Starting a Small Business
A small business may be easy to put up for some people who have been brought up in a business environment and learned through years of apprenticeship in a family enterprise. Some people put up a business in an industry sector where their family has been in, so they just begin a new one in a separate state or a different location. There are also some people who have learned the ropes, had differences with their family or mentors and go into small business to compete with their old company; hoping to attract the clients of the established market leader with innovative and more technologically-advanced ideas. They usually leave with a prospective clients’ list, a database and ready-made tools.
In some cases, individuals suddenly find themselves with surplus money or cash on hand, so they want to put it into a small business venture, to generate income which should be more than what it will earn as interest from a trust fund or a time deposit account. This second situation is much more difficult because the would-be entrepreneur or businessman have to study many things before he can start his own small business.
The first thing one have to consider when contemplating a new business venture is the feasibility study. Once the feasibility study showed positive results, then the investor may go ahead and draw up his business plan. The feasibility study is the document used to evaluate whether a proposed business venture or project is feasible or not while the business plan contains the steps the new business will go through including the details of what has to be done to start the small business and make it grow. The business plan may be a detailed plan covering every aspect and contingency of going into business, or it can be a small one suitable for a small business venture.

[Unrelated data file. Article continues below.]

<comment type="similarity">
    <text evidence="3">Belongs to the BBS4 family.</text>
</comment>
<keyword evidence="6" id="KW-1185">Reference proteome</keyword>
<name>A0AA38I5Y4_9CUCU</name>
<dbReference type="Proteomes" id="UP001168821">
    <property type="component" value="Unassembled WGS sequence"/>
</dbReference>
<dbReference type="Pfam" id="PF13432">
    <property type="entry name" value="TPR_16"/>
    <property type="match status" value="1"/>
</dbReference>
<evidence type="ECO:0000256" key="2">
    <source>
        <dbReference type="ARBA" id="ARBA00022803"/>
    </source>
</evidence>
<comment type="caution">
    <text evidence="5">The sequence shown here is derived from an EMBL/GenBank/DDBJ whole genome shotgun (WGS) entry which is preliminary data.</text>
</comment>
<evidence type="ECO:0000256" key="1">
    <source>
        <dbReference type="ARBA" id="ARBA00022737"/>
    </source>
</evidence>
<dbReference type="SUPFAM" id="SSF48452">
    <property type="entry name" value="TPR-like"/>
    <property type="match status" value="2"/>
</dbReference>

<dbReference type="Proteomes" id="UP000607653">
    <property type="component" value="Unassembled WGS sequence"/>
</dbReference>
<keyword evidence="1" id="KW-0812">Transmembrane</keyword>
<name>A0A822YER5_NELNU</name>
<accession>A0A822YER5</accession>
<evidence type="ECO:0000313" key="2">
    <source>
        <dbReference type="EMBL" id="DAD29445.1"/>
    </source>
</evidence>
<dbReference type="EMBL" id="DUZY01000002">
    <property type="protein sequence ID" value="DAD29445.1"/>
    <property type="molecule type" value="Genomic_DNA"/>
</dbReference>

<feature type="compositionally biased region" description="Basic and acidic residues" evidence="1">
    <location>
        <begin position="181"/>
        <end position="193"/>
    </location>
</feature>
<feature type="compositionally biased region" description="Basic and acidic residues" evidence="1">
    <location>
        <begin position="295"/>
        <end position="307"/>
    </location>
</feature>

The business plan should start with an executive summary, naming the company, market opportunities, capital required, uses of funds and its breakdown, loans to be acquired and its repayment schedule. It should also include the company mission and vision statement, the names of the officers and managers of the proposed organization, an analysis of the competition, the new company’s advantage over the competition and its financial projections for the next 3-5 years.
A small business plan will start with the Organizational Plan, the Marketing Plan and the Financial Plan. The last part of the Business Plan will include the supporting documents to affirm all the decisions and statements contained in the plan. A businessman should be able to rely on a well-written and realistic business plan to guide him in starting a business.